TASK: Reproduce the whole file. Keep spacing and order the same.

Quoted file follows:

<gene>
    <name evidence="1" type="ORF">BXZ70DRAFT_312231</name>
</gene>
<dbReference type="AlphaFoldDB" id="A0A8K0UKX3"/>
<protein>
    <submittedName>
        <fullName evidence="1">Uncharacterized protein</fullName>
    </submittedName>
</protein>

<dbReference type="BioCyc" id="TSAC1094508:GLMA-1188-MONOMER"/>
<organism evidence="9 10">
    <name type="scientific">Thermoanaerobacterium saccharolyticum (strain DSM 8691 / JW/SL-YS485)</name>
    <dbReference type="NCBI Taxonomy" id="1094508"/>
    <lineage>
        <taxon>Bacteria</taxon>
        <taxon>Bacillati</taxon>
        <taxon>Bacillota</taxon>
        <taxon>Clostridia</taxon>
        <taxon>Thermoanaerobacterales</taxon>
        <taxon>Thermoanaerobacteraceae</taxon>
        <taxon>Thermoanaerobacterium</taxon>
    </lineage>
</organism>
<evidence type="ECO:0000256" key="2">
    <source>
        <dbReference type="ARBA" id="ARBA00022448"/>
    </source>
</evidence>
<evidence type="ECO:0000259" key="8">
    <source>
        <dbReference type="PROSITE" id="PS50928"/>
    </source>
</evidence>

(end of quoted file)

<gene>
    <name evidence="1" type="ORF">BXZ70DRAFT_312231</name>
</gene>
<dbReference type="AlphaFoldDB" id="A0A8K0UKX3"/>
<protein>
    <submittedName>
        <fullName evidence="1">Uncharacterized protein</fullName>
    </submittedName>
</protein>

<dbReference type="BioCyc" id="TSAC1094508:GLMA-1188-MONOMER"/>
<organism evidence="9 10">
    <name type="scientific">Thermoanaerobacterium saccharolyticum (strain DSM 8691 / JW/SL-YS485)</name>
    <dbReference type="NCBI Taxonomy" id="1094508"/>
    <lineage>
        <taxon>Bacteria</taxon>
        <taxon>Bacillati</taxon>
        <taxon>Bacillota</taxon>
        <taxon>Clostridia</taxon>
        <taxon>Thermoanaerobacterales</taxon>
        <taxon>Thermoanaerobacteraceae</taxon>
        <taxon>Thermoanaerobacterium</taxon>
    </lineage>
</organism>
<evidence type="ECO:0000256" key="2">
    <source>
        <dbReference type="ARBA" id="ARBA00022448"/>
    </source>
</evidence>
<evidence type="ECO:0000259" key="8">
    <source>
        <dbReference type="PROSITE" id="PS50928"/>
    </source>
</evidence>